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Shotgun, knife and wet TV to be admitted in home-invasion trial of Smithsburg man

Jesse Cole Lombardi is scheduled for trial Feb. 22

February 09, 2012|By DON AINES | dona@herald-mail.com
  • Lombardi
Lombardi

After more than two days of testimony in an evidence-suppression hearing, a Washington County Circuit Court Judge ruled Thursday that a shotgun, knife and a wet television will be admitted in the trial of a Smithsburg man charged with a home-invasion armed robbery last year.    

Jesse Cole Lombardi, 19, of 60 S. Main St., Smithsburg is scheduled for trial Feb. 22 on allegations that he and another man, Victor McCormick, 20, of Smithsburg, went to the West Henrietta Street home of Annette Cooper and her son on the night of Aug. 14, 2011, and robbed them while armed with a shotgun and knife.

McCormick, 20, of Smithsburg, who pleaded guilty in November to armed robbery, first-degree assault and burglary, is scheduled to be sentenced Feb. 23, according to court records.

During 2 1/2 days of testimony over a period of weeks, Assistant Public Defender Brian Hutchison argued that police did not have a search warrant for Lombardi’s house; he had not been read his Miranda rights preventing self-incrimination; and, after telling investigators he wanted an attorney, police continued to question him.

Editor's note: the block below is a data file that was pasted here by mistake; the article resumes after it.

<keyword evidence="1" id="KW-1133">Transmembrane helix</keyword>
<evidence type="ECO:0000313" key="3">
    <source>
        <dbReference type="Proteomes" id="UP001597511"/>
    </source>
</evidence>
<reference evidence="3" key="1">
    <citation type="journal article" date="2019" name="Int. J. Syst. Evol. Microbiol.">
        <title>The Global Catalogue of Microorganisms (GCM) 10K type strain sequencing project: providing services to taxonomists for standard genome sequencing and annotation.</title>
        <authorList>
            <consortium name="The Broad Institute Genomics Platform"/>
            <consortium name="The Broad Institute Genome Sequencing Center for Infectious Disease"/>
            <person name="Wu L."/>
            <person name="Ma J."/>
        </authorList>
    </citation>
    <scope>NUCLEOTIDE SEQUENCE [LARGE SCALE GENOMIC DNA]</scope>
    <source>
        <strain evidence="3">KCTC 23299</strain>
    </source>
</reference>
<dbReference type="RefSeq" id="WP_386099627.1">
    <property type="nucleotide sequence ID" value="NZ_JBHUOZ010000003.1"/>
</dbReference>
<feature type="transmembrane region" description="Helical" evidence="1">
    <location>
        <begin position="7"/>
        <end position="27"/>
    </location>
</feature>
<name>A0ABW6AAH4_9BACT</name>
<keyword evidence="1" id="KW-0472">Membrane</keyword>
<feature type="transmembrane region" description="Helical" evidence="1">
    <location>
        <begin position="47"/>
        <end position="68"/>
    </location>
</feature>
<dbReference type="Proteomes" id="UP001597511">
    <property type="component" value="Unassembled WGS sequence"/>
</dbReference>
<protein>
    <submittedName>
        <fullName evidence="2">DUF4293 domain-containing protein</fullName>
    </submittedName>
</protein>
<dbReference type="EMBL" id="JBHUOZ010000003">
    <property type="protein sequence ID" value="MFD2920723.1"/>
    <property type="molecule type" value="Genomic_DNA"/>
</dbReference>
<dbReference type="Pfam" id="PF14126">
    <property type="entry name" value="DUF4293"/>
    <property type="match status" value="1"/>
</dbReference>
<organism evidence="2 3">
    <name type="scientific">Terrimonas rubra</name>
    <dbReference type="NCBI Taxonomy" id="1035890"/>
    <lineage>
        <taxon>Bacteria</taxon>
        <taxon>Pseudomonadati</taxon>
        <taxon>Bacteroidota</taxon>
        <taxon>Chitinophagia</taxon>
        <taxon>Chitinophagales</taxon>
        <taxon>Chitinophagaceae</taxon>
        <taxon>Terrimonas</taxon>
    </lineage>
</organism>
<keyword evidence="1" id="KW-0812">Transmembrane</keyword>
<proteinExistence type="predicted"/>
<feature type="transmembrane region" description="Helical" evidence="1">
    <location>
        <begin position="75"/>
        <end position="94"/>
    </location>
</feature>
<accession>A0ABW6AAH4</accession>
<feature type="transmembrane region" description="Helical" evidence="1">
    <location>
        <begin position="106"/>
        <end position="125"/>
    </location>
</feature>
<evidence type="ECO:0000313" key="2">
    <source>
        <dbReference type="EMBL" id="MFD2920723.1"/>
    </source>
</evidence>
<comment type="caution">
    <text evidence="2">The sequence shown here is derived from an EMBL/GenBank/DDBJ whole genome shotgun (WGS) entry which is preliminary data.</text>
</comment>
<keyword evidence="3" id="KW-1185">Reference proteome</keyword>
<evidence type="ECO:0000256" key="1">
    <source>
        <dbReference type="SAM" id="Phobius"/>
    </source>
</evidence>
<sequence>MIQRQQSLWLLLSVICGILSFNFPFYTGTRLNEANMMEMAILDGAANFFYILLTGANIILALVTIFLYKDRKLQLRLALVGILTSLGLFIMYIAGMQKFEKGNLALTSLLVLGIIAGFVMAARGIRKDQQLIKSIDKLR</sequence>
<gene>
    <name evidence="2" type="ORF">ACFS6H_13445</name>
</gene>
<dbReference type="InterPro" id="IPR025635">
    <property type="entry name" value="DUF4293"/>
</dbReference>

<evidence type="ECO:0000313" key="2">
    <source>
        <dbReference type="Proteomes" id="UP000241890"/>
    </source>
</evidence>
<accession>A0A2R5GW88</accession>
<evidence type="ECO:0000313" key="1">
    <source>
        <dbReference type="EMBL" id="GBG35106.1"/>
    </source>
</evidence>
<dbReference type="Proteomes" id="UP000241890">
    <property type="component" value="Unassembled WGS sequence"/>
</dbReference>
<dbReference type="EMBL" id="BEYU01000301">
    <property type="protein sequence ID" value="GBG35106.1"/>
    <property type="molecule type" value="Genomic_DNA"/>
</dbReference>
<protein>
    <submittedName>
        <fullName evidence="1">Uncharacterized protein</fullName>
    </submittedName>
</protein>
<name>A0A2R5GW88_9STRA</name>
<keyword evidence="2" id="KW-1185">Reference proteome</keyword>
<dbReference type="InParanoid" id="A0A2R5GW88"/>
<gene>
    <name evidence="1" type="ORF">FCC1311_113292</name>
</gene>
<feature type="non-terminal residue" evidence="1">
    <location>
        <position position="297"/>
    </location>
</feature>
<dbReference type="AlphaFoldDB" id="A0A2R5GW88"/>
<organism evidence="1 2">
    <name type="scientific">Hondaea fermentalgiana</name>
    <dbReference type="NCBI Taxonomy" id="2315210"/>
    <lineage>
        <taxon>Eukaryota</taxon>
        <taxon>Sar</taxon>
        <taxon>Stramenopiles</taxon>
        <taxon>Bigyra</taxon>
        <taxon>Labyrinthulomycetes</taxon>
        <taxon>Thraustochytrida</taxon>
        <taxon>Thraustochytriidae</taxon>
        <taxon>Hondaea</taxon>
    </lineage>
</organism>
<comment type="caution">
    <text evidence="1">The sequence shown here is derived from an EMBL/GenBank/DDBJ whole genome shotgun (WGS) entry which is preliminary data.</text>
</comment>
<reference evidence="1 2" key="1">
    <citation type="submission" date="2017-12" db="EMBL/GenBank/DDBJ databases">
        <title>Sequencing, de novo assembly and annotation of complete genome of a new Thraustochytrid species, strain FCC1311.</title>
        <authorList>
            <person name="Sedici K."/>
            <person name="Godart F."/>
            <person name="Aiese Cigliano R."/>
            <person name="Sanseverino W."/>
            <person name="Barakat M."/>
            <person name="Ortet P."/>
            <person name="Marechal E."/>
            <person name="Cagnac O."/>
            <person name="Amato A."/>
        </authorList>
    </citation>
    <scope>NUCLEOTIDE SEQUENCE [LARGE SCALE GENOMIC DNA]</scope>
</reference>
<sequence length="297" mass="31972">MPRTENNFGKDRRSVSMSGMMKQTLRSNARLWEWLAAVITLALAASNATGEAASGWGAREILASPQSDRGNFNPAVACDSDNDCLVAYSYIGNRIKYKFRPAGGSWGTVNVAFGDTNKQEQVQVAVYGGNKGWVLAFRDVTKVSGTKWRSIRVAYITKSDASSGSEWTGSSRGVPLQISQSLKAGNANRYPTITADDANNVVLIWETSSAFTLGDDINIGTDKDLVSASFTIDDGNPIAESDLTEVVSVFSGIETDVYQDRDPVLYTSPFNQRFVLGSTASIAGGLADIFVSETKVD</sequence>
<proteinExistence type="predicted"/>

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On Thursday Judge Daniel P. Dwyer ruled that statements from the victims — including a description of the suspects as “one tall, one short, apparently white males trying to talk black” — gave police a reasonable suspicion to seek out Lombardi, who lived around the corner, and McCormick.

Both were found at Lombardi’s home and were detained outside, Dwyer said. When Lombardi’s mother arrived a short time later, police asked her for permission to search the house for other suspects, Dwyer said.

“She stormed into the house with the police following,” Dwyer said.

Lombardi’s mother did not deny police access or tell them to leave, and that constituted “implicit consent” to search for suspects, Dwyer said.

There was evidence a television was stolen from Cooper’s home, and it was raining that night, Dwyer said. While police were searching Lombardi’s home they found a wet television, wet clothes and a knife, he said.

Dwyer did not allow contents of a backpack containing some belongings from the Cooper’s home to be admitted as evidence, because searching inside the pack went beyond looking for suspects, he said.

But the judge ruled that he believed Lombardi had been properly advised of his rights when he was arrested, and that he “knowingly, voluntarily and intelligently” decided to talk further with police.

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